The introduction of free ARV treatment in Arua was a game-changer in patient’s lives. MSF teams were also involved in the treatment of opportunistic infections such as cryptococcal meningitis, tuberculosis (TB), and multi-drug resistant TB.

A man who is a long-time MSF patient in Arua is wearing sunglasses and a striped shirt while standing outside in front of a motorcycle. .

Uganda 2023 © Sophie Neiman

“At that time, the Ministry of Health did not have ARVs. MSF was the only organization actually providing everything—even the normal drugs for other diseases. The Ministry had very few. Sometimes you get shortages here and there, but MSF was actually filling the shortages.”

—Wadri Fennahas, 65 years olds, long time patient of MSF.

To complement the medical assistance provided through diagnosis, treatment, and follow-up, MSF started providing extensive psychosocial support, including peer counseling, outreach, and home visits to help patients and inform their family members about HIV and the necessity of their continuous support, which is key to survival.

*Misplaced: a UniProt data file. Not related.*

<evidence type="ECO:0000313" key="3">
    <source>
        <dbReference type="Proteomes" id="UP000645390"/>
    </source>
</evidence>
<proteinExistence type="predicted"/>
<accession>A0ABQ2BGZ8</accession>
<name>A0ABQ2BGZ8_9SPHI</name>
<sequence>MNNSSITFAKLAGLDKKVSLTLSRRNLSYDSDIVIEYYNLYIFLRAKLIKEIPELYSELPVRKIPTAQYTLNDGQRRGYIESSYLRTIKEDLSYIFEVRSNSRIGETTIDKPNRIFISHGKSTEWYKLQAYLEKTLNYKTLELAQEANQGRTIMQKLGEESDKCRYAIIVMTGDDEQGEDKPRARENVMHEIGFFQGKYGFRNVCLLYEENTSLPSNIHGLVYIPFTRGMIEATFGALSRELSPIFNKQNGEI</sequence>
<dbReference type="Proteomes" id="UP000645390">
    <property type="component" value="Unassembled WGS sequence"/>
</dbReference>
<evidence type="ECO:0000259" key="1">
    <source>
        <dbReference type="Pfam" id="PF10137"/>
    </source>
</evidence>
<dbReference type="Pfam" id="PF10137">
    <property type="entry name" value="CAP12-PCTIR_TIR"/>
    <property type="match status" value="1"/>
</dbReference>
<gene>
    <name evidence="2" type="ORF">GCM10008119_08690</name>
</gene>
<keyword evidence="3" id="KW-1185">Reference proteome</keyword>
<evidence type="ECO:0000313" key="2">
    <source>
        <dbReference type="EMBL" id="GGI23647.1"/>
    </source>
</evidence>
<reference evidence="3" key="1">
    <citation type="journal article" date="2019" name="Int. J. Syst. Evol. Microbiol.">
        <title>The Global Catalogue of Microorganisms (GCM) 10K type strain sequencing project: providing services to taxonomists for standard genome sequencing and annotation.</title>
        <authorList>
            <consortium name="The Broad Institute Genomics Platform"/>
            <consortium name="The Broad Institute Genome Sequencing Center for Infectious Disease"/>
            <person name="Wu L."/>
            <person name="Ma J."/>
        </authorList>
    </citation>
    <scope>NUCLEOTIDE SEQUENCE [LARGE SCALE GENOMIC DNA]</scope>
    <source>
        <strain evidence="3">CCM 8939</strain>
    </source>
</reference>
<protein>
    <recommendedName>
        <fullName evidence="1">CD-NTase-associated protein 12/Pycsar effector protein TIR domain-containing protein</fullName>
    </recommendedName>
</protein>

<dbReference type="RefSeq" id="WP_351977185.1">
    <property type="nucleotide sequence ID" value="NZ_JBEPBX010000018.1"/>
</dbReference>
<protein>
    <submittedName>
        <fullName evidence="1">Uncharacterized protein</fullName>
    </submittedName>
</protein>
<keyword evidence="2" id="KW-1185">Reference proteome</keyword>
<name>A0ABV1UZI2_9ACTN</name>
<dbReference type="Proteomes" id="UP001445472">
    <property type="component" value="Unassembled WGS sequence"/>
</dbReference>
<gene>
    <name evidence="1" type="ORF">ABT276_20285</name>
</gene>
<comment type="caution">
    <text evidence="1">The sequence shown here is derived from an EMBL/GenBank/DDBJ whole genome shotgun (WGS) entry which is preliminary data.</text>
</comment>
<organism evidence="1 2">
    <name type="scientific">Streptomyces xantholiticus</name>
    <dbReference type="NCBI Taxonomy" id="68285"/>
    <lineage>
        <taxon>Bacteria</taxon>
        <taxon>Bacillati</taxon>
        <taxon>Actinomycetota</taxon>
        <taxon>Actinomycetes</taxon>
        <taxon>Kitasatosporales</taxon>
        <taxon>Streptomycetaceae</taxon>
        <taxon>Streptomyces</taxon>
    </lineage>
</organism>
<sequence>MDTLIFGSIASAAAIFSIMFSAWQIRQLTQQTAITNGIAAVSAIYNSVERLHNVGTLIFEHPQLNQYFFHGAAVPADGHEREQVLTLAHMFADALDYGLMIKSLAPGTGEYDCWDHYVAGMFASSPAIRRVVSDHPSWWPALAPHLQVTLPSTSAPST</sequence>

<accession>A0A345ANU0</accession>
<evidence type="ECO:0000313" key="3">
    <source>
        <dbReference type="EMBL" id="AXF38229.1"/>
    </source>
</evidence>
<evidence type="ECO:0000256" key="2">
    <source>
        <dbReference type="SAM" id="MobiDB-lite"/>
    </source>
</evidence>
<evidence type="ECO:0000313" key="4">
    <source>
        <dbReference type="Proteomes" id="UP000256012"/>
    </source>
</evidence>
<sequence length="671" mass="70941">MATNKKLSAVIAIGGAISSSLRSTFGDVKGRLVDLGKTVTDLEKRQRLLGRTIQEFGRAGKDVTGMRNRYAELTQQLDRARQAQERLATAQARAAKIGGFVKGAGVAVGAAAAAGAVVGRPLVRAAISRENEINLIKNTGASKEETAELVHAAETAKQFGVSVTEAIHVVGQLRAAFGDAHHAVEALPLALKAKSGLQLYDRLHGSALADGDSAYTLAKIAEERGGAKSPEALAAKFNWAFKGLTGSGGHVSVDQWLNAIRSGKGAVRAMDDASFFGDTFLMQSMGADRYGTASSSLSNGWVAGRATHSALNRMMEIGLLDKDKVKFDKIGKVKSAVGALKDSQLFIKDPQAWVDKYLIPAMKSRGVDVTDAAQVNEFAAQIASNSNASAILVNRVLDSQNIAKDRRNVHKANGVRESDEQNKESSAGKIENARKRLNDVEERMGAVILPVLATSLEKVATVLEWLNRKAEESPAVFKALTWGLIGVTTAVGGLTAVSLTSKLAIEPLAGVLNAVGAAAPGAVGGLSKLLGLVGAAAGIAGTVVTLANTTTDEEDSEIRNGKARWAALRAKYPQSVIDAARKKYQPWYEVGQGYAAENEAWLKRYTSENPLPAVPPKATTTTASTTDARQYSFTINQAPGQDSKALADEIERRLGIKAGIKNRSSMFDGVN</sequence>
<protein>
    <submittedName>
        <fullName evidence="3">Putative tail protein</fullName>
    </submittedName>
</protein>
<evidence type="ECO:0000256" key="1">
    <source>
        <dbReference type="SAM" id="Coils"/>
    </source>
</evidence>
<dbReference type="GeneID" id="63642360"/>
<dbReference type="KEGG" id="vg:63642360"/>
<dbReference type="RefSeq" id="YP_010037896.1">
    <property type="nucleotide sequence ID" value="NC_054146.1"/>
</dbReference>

Several patients were then recruited by MSF to become health educators or peer counselors in communities. They also played a role in helping other patients fight stigma and meet up to support each other and exchange information on therapeutic education.

A woman who is an MSF patient in Arua, Uganda, stands outside in front of many lush plants, with her arms folded in front of her and a smile on her face.

Uganda 2023 © Sophie Neiman

“The psychosocial support MSF gave to patients is even more than the medication they gave us. Without psychological support, the medicine you are taking is useless. We used to be in HIV support groups. You’d go to a person’s home, and if the person is sick, you fetch water for them, bathe and feed them”

—Lucy Adiro, MSF patient.

It was only in 2004 that free ARV treatment became available through health authorities, but with limited access and supply. At the time, only doctors were able to prescribe ARV medicines in large hospitals. The objective was to enable smaller health centers, closer to the patients’ homes, to provide treatment and management of HIV.